Unfortunately, this is only 50% of the equation. The saying goes, “Love is all you need,” but this is a flat out lie.
You must also be compatible with your partner.
Meaning, sharing common interests, ideologies, plans for the future etc. Do you communicate well? Are you sexually in sync? Does your partner exhibit any deal breakers?
Some issues can of course, be re mediated, addressed and improved upon.
Until you have ultimate clarity on these core issues, it would be unwise to introduce your partner to your children.
Children need consistency and stability and while this can be achieved through many different avenues, one of the most vital will be the choice you make to bring your significant other into your child’s world.
When you do, make it a joyous time by illustrating that this relationship is no flash in the pan, not just because of the love you feel, but because of how deeply compatible you truly are. Your children will thank you for it.
Allison Cohen, M.A., MFT – www.lifeissuespsychotherapy.com
This is a subject that requires some prudence and delicacy.
There are no hard and fast rules. The variables are many. I know of cases where it has been soon after a break-up and I know others who have been dating for many years while still not introducing the children to the “new” man.
So, what are the important considerations here? Well, the most important is the children’s well being.
Here are some questions you could ask yourself:
- How well adjusted are the children to the separation?
- How settled do they feel in their current circumstances?
- Have they had sufficient time to adjust to Mum and Dad not living together?
For many children, they will resist a new date and make it difficult for Mum or Dad to see someone new.
If this is the case, it is kinder and more respectful to their world, to take it very slowly. It might be that you let them know that you are seeing someone but that you do not intend to bring this new person into the family, at least for an undefined period of time.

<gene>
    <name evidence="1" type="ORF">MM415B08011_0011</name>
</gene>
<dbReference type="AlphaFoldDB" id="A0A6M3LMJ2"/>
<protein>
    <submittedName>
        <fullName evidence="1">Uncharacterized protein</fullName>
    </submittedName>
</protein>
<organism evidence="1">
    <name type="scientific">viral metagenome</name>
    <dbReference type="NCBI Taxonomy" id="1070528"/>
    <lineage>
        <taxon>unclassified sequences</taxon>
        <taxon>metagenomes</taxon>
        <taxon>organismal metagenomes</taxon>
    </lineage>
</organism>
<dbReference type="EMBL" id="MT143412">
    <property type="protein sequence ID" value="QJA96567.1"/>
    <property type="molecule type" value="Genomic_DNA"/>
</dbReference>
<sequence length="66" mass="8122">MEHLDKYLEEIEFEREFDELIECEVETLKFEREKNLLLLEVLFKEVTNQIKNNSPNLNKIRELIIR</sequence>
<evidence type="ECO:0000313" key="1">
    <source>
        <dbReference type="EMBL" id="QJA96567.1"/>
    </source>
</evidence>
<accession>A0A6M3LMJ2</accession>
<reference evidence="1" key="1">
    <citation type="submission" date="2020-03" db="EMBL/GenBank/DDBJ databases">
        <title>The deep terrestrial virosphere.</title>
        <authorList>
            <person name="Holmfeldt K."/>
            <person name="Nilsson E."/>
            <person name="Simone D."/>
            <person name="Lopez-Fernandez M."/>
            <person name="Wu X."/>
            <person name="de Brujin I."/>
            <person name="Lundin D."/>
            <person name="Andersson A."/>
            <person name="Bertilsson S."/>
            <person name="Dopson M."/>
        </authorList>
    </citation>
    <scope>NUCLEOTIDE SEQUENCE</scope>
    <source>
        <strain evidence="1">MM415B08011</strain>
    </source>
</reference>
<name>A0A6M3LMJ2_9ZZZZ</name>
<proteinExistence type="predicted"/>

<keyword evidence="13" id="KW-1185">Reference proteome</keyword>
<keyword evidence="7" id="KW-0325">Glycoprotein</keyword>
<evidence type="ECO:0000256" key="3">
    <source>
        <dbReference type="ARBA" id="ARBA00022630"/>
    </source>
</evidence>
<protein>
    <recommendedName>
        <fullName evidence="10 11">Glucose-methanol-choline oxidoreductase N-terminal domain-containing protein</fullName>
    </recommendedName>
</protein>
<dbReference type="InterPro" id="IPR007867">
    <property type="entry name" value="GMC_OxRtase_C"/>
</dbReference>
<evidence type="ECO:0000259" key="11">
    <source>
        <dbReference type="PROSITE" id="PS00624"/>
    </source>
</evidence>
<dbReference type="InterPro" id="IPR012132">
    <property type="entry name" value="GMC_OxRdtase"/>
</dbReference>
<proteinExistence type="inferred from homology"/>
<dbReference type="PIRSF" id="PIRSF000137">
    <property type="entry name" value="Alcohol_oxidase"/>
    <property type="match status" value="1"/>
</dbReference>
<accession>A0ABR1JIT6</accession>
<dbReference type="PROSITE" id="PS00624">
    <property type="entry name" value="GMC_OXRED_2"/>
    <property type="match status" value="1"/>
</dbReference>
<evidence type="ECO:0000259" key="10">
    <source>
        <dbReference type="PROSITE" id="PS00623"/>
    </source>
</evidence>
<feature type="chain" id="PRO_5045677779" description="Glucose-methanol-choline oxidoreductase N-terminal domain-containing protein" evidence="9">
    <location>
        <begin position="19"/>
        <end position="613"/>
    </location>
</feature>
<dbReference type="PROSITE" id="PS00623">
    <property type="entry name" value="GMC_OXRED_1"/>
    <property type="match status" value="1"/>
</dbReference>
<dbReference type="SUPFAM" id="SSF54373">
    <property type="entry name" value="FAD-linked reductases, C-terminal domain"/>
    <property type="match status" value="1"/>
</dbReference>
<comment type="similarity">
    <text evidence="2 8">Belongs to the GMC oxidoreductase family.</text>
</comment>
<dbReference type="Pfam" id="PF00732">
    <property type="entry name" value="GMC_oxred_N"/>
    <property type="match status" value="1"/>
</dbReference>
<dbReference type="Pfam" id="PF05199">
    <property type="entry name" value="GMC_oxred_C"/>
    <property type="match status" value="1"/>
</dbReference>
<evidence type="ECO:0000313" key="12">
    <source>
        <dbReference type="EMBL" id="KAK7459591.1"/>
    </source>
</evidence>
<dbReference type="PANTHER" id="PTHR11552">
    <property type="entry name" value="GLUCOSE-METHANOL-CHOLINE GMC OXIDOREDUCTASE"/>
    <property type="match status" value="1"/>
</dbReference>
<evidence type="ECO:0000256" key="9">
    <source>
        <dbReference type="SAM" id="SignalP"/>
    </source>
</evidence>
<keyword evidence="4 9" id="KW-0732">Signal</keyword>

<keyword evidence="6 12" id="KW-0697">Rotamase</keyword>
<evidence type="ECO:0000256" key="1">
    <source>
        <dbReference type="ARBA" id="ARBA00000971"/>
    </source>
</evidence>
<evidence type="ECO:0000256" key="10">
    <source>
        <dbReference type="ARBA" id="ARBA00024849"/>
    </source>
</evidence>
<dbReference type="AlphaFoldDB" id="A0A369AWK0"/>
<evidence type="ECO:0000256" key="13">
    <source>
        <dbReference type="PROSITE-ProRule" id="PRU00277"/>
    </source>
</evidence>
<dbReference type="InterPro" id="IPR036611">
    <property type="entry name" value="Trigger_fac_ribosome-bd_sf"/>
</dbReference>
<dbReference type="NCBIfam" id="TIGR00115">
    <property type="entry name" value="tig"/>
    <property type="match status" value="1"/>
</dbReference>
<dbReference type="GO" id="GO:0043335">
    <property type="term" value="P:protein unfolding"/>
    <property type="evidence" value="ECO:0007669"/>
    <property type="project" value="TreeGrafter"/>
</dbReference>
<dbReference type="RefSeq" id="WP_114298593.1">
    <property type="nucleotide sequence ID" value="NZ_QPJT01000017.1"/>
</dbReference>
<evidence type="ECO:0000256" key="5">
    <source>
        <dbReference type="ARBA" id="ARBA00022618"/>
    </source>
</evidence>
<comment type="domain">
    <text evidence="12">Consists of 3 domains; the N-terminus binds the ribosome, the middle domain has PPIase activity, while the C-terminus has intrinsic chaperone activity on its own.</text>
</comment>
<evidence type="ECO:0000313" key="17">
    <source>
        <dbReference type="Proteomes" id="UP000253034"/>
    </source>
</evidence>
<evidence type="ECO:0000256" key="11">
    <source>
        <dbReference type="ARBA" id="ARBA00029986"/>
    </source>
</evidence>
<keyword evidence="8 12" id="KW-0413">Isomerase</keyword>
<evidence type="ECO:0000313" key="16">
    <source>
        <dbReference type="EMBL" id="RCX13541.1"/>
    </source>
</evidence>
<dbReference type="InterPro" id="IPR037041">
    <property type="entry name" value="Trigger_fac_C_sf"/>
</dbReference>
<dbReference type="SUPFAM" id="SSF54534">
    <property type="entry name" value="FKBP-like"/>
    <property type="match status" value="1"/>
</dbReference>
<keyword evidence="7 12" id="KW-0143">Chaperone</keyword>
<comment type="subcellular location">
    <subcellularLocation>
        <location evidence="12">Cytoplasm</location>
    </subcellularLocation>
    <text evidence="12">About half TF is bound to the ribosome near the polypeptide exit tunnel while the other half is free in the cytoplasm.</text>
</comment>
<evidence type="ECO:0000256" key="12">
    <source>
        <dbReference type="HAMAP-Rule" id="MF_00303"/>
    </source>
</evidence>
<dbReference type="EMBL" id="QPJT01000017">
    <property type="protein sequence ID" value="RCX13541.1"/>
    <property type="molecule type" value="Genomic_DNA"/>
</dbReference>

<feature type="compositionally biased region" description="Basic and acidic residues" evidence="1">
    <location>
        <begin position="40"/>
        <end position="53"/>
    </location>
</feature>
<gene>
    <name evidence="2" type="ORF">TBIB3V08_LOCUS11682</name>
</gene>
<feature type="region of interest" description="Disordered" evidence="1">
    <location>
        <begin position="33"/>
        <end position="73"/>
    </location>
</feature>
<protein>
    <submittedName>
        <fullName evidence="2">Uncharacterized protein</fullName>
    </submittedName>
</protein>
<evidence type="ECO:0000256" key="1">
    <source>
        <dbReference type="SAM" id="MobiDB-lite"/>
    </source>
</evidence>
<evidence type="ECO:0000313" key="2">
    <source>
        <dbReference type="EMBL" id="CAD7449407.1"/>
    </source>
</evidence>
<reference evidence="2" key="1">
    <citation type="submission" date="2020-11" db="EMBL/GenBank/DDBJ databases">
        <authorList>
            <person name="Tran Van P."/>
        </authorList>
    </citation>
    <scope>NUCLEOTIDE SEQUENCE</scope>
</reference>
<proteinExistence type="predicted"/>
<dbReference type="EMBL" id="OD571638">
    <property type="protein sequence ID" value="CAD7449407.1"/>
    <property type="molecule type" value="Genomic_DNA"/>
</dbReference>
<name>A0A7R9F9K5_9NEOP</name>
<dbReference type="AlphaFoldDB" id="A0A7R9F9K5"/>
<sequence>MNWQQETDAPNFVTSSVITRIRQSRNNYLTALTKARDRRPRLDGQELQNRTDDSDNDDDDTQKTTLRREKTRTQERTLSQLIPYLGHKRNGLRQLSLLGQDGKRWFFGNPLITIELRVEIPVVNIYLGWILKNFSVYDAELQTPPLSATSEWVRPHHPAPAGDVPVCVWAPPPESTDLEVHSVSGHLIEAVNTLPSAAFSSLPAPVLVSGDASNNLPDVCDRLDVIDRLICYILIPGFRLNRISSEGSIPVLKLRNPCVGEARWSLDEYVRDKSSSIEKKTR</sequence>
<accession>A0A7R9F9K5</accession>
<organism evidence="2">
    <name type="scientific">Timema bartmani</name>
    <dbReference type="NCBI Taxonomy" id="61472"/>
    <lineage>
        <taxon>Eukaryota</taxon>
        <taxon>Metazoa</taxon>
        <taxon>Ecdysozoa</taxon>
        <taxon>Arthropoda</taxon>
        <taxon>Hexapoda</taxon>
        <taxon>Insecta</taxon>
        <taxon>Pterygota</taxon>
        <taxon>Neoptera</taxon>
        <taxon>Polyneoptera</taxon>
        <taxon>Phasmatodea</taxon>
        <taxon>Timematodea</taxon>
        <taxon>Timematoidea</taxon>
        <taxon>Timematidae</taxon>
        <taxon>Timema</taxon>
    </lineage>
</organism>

It could depend on the ages of the children.
After all, the children don’t need to know everything and may be more comfortable accepting that Mum goes out with a “friend” from time to time and not need to know more than that.
Then again, if you are committed to having a long-term life partnership with this new person, it could be that you help the children adjust to this idea and gradually respectfully in incremental stages, expose them to this new person.
Margie Ulbrick, LLB/BA/GD SOCSCI – www.margieulbrickcounselling.com
I recommend that mothers be pretty serious about the person they are dating before introducing them to their children.
For anyone to know if the relationship will be permanent takes time—often months and mothers should wait.
The children are most likely disturbed by the breakup of their parents and having a revolving door of dating partners sends a message to kids—relationships are not permanent. Meeting assorted people can also be confusing to young children.
Before moms introduce a dating partner to her children, she might want to stop and ask herself:
–What’s my rush?
–Will my children understand the role this person plays in my life?
–How will I answer their questions…and they will have them.
–Is this person going to be in our lives a year from now? Permanently?
And then there’s talking to them about the person not replacing their other parent if mothers decide to introduce.
Dr. Susan Newman – www.susannewmanphd.com